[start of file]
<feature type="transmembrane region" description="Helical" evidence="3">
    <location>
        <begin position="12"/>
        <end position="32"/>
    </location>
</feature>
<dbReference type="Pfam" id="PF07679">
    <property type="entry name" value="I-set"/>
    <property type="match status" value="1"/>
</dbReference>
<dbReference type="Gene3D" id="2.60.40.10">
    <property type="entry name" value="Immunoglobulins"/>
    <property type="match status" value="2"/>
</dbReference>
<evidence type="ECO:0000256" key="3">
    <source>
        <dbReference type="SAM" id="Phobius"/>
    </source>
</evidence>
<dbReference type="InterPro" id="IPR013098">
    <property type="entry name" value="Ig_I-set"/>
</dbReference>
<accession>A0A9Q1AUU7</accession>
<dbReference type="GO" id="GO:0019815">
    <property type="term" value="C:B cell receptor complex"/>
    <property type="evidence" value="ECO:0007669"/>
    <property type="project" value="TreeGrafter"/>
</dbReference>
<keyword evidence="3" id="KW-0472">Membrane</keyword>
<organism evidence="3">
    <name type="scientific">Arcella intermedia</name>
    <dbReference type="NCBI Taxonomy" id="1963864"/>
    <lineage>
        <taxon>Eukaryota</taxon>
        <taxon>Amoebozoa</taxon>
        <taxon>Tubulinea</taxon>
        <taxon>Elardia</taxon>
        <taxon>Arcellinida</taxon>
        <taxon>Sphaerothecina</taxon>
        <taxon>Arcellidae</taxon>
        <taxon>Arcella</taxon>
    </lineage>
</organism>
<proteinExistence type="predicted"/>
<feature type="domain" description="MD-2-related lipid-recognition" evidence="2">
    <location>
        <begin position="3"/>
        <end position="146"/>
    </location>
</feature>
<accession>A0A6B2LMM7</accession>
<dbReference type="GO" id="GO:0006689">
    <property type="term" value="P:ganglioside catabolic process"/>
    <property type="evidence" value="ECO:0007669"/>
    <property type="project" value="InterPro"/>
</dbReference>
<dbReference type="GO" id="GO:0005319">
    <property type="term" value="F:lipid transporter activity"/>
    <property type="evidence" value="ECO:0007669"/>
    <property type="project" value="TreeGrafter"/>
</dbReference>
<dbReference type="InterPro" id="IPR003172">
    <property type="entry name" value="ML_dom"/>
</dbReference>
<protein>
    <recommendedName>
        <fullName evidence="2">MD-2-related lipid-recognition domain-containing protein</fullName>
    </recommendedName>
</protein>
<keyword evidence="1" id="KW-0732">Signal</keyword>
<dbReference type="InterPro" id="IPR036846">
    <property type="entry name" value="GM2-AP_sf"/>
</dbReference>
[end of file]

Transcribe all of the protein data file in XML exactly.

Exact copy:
<feature type="transmembrane region" description="Helical" evidence="3">
    <location>
        <begin position="12"/>
        <end position="32"/>
    </location>
</feature>
<dbReference type="Pfam" id="PF07679">
    <property type="entry name" value="I-set"/>
    <property type="match status" value="1"/>
</dbReference>
<dbReference type="Gene3D" id="2.60.40.10">
    <property type="entry name" value="Immunoglobulins"/>
    <property type="match status" value="2"/>
</dbReference>
<evidence type="ECO:0000256" key="3">
    <source>
        <dbReference type="SAM" id="Phobius"/>
    </source>
</evidence>
<dbReference type="InterPro" id="IPR013098">
    <property type="entry name" value="Ig_I-set"/>
</dbReference>
<accession>A0A9Q1AUU7</accession>
<dbReference type="GO" id="GO:0019815">
    <property type="term" value="C:B cell receptor complex"/>
    <property type="evidence" value="ECO:0007669"/>
    <property type="project" value="TreeGrafter"/>
</dbReference>
<keyword evidence="3" id="KW-0472">Membrane</keyword>
<organism evidence="3">
    <name type="scientific">Arcella intermedia</name>
    <dbReference type="NCBI Taxonomy" id="1963864"/>
    <lineage>
        <taxon>Eukaryota</taxon>
        <taxon>Amoebozoa</taxon>
        <taxon>Tubulinea</taxon>
        <taxon>Elardia</taxon>
        <taxon>Arcellinida</taxon>
        <taxon>Sphaerothecina</taxon>
        <taxon>Arcellidae</taxon>
        <taxon>Arcella</taxon>
    </lineage>
</organism>
<proteinExistence type="predicted"/>
<feature type="domain" description="MD-2-related lipid-recognition" evidence="2">
    <location>
        <begin position="3"/>
        <end position="146"/>
    </location>
</feature>
<accession>A0A6B2LMM7</accession>
<dbReference type="GO" id="GO:0006689">
    <property type="term" value="P:ganglioside catabolic process"/>
    <property type="evidence" value="ECO:0007669"/>
    <property type="project" value="InterPro"/>
</dbReference>
<dbReference type="GO" id="GO:0005319">
    <property type="term" value="F:lipid transporter activity"/>
    <property type="evidence" value="ECO:0007669"/>
    <property type="project" value="TreeGrafter"/>
</dbReference>
<dbReference type="InterPro" id="IPR003172">
    <property type="entry name" value="ML_dom"/>
</dbReference>
<protein>
    <recommendedName>
        <fullName evidence="2">MD-2-related lipid-recognition domain-containing protein</fullName>
    </recommendedName>
</protein>
<keyword evidence="1" id="KW-0732">Signal</keyword>
<dbReference type="InterPro" id="IPR036846">
    <property type="entry name" value="GM2-AP_sf"/>
</dbReference>